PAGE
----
TUMOR PROGRESSION: ANALYSIS OF THE INSTABILITY OF THE METASTATIC PHENOTYPE, SENSITIVITY TO RADIATION AND CHEMOTHERAPY (PHENOTYPIC DRIFT, BREAST CANCER)
The major complications for tumor therapy are (i) tumor spread (metastasis); (ii) the mixed nature of tumors (heterogeneity); and (iii) the capacity of tumors to evolve (progress). To study these tumor characteristics, the rat 13762NF mammary adenocarcinoma was cloned and studied for metastatic properties and sensitivities to therapy (chemotherapy, radiation and hyperthermia). The cell clones were heterogeneous and no correlation between metastatic potential and therapeutic sensitivities was observed. Further, these phenotypes were unstable during passage in vitro; yet, the changes were clone dependent and reproducible using different cryoprotected cell stocks. To understand the phenotypic instability, subclones were isolated from low and high passage cell clones. Each subclone possessed a unique composite phenotype. Again, no apparent correlation was seen between metastatic potential and sensitivity to therapy. The results demonstrated that (1) tumor cells are heterogeneous for multiple phenotypes; (2) tumor cells are unstable for multiple phenotypes; (3) the magnitude, direction and time of occurrence of phenotypic drift is clone dependent; (4) the sensitivity of cell clones to ionizing radiation (gamma or heat) and chemotherapy agents is independent of their metastatic potential; (5) shifts in metastatic potential and sensitivity to therapy may occur simultaneously but are not linked; and (6) tumor cells independently diverge to form several subpopulations with unique phenotypic profiles.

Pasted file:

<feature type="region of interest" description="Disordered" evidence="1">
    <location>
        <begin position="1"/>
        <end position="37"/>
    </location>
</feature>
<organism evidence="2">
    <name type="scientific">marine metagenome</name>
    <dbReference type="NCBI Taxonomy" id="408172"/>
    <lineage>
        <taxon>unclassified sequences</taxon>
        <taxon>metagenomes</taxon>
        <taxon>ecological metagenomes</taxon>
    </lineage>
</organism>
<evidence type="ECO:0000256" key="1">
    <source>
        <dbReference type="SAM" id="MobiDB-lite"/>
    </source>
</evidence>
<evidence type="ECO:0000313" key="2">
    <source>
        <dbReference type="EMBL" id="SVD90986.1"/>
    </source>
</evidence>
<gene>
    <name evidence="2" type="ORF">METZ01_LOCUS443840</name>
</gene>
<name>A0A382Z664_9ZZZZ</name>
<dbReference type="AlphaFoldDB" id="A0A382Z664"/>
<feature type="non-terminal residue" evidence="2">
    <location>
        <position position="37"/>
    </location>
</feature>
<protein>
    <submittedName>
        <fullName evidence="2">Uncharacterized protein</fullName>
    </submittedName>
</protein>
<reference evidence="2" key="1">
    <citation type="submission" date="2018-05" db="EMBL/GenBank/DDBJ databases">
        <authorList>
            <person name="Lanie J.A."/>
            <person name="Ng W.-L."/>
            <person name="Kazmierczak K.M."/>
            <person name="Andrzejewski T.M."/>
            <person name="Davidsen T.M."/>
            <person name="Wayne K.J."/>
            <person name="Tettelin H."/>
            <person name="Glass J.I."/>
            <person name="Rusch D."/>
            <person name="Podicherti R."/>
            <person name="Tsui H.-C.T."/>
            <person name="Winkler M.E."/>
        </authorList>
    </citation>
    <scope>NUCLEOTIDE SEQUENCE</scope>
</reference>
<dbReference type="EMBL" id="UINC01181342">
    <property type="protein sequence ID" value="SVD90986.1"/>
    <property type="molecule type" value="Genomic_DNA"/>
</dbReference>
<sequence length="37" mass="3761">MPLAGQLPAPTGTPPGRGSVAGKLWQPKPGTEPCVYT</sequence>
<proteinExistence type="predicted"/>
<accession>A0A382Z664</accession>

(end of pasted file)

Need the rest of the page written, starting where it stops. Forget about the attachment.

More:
WELCH, DANNY RAY, "TUMOR PROGRESSION: ANALYSIS OF THE INSTABILITY OF THE METASTATIC PHENOTYPE, SENSITIVITY TO RADIATION AND CHEMOTHERAPY (PHENOTYPIC DRIFT, BREAST CANCER)" (1984). Texas Medical Center Dissertations (via ProQuest). AAI8419089.